Kumanthong literally means “Golden Child” in Thai. “Child” refers to the ghost kid while “Golden” refers to the gold leaves covering the effigy.
On the internet, many would say that Khun Paen was the first to create kumanthongs. This isn’t true as kumanthongs existed before Khun Paen was born.
The traditional way of making kumanthong involves surgically removing a dead fetus from the deceased mother and drying it over fire. The dried corpse would then be covered with gold leaves, hence the word “Golden Child”. The maker has to well-versed in magic so as to prevent the ghost mother from taking its child back and to prevent it from hurting the maker. Such methods are still practised illegally in rural parts of Thailand but the effigy is known as lukkok now instead of kumanthong. It is still not illegal to make lukkok from puppy or kitten corpses by roasting them over fire so cat or puppy lukkoks still exist. Kumanthongs are still more powerful than puppy or cat lukkoks.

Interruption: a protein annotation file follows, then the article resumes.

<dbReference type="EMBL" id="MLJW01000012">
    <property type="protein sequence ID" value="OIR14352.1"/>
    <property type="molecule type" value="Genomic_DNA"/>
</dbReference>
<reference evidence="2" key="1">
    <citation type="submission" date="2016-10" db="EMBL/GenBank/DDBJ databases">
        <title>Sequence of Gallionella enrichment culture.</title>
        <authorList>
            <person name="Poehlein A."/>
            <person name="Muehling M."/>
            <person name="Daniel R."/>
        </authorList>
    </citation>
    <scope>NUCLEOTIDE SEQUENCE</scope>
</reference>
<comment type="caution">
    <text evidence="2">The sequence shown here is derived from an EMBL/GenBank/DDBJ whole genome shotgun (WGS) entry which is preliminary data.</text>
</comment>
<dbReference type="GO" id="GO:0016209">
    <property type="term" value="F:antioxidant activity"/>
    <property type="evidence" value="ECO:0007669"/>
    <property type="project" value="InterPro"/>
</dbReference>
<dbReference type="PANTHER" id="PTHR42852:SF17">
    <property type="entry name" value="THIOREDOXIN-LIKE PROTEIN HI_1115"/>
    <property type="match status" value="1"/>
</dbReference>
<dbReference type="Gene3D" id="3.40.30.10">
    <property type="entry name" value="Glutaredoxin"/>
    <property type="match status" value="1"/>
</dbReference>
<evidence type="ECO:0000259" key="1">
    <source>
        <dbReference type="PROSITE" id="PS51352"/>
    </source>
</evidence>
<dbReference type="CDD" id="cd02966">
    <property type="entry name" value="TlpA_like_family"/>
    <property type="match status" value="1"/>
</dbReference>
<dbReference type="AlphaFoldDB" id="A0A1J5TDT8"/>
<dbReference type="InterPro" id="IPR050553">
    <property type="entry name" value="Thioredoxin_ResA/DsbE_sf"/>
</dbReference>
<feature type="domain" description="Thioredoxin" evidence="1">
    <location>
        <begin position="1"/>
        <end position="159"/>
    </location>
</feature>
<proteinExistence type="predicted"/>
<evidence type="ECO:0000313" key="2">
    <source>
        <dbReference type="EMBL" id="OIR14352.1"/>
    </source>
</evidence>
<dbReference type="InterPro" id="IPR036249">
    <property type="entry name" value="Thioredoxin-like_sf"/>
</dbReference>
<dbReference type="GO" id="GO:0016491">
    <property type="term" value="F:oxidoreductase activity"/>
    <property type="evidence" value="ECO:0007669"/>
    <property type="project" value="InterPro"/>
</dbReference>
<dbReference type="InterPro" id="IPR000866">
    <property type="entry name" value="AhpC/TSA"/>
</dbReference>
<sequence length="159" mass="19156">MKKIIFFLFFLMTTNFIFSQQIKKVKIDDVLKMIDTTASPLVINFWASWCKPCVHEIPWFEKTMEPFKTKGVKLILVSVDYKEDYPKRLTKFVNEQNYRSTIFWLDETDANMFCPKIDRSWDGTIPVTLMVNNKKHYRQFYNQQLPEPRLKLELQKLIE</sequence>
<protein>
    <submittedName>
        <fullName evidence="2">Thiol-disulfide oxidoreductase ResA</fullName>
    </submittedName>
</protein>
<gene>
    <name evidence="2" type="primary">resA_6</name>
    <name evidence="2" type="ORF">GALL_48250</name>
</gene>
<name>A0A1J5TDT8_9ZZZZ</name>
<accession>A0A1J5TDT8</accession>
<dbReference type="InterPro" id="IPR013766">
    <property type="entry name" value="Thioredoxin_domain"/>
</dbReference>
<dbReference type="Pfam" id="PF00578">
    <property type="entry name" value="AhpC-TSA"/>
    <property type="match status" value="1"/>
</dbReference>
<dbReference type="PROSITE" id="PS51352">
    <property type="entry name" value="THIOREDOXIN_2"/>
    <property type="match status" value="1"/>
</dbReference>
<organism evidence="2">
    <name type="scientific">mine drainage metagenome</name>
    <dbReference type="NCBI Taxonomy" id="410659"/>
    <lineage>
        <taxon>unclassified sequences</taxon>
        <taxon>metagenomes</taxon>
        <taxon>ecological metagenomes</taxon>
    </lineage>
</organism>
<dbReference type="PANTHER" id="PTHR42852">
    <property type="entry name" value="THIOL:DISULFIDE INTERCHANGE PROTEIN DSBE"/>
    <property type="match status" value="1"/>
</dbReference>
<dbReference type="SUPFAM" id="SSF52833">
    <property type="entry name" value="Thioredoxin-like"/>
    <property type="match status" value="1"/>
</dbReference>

Kumanthongs made using necromancy or dark arts would grow a lot faster than a living kid.